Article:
Gilabert, G., Lu, G., and Yan, Y., 2005, “Three Dimensional Visualisation and Reconstruction of the Luminosity Distribution of a Flame Using Digital Imaging Techniques,” J. Phys.: Conf. Ser., 15, pp. 167–171. [CrossRef]
Gilabert, G., Lu, G., and Yan, Y., 2007, “Three-Dimensional Tomographic Reconstruction of the Luminosity Distribution of a Combustion Flame,” IEEE Trans. Instrum. Meas., 56(4), pp. 1300–1306. [CrossRef]
Hossain, M. M., Lu, G., and Yan, Y., 2011, “Three-Dimensional Reconstruction of Combustion Flames Through Optical Fiber Sensing and CCD Imaging,” Instrumentation and Measurement Technology Conference (I2MTC), IEEE, New York, pp. 1–5.
Brisley, P. M., Lu, G., Yan, Y., and Cornwell, S., 2005, “Three-Dimensional Temperature Measurement of Combustion Flames Using a Single Monochromatic CCD Camera,” IEEE Trans. Instrum. Meas., 54(4), pp. 1417–1420. [CrossRef]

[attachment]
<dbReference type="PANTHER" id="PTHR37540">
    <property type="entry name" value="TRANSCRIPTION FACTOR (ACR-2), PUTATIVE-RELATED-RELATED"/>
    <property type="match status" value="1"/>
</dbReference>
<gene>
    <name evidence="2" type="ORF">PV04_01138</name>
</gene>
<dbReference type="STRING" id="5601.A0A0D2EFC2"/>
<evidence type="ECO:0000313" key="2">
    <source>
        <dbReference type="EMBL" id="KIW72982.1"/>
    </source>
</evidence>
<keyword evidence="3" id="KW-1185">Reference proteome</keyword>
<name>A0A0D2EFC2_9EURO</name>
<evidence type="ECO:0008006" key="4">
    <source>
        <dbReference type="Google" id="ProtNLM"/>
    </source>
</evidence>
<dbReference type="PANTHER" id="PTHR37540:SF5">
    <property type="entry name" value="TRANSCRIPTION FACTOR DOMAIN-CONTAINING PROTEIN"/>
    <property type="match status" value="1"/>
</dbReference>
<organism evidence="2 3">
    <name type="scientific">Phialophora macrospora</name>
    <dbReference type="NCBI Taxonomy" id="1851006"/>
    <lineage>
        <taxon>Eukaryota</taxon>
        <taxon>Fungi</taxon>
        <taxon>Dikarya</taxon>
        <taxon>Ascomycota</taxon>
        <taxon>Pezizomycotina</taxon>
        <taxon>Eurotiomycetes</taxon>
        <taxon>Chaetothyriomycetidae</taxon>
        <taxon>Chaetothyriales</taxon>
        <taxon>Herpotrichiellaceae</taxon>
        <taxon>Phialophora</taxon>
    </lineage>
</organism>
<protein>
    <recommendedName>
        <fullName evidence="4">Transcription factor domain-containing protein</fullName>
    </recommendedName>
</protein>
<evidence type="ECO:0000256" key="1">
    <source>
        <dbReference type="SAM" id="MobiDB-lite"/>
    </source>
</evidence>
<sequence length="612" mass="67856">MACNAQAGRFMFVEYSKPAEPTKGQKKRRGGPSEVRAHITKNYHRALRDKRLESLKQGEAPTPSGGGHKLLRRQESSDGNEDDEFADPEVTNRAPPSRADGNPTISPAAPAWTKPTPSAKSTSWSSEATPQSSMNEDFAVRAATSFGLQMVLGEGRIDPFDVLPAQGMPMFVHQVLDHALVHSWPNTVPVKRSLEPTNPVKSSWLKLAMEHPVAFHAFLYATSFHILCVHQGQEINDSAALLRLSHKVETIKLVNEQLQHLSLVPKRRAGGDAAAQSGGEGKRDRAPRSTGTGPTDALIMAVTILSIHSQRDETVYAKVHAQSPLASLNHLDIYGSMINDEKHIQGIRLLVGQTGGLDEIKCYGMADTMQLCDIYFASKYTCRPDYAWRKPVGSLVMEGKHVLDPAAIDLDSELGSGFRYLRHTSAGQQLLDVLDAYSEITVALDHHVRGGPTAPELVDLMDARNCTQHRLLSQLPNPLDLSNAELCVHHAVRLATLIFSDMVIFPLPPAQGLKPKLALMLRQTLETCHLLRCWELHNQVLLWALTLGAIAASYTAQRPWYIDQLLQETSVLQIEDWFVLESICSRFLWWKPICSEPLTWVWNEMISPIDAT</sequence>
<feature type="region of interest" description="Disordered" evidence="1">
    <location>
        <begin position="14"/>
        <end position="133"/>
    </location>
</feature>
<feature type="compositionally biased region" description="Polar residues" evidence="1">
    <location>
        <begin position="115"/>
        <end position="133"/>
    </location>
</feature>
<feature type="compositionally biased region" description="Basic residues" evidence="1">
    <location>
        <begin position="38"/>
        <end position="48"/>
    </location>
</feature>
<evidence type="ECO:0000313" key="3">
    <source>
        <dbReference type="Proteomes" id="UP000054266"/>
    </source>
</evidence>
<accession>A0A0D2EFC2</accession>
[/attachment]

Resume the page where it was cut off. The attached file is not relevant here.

Anikin, N., Suntz, R., and Bockhorn, H., 2012, “Tomographic Reconstruction of 2D-OH*-Chemiluminescence Distributions in Turbulent Diffusion Flames,” Appl. Phys. B, 107(3), pp. 591–602. [CrossRef]
Anikin, N., Suntz, R., and Bockhorn, H., 2010, “Tomographic Reconstruction of the OH*-Chemiluminescence Distribution in Premixed and Diffusion Flames,” Appl. Phys. B, 100(3), pp. 675–694. [CrossRef]
Moeck, J. P., Bourgouin, J., Durox, D., Schuller, T., and Candel, S., 2012, “Nonlinear Interaction Between a Precessing Vortex Core and Acoustic Oscillations in a Turbulent Swirling Flame,” Combust. Flame, 159(8), pp. 2650–2668. [CrossRef]
Upton, T. D., Verhoeven, D. D., and Hudgins, D. E., 2011, “High-Resolution Computed Tomography of a Turbulent Reacting Flow,” Exp. Fluids, 50(1), pp. 125–134. [CrossRef]
Floyd, J., Geipel, P., and Kempf, A. M., 2011, “Computed Tomography of Chemiluminescence (CTC): Instantaneous 3D Measurements and Phantom Studies of a Turbulent Opposed Jet Flame,” Combust. Flame, 158(2), pp. 376–391. [CrossRef]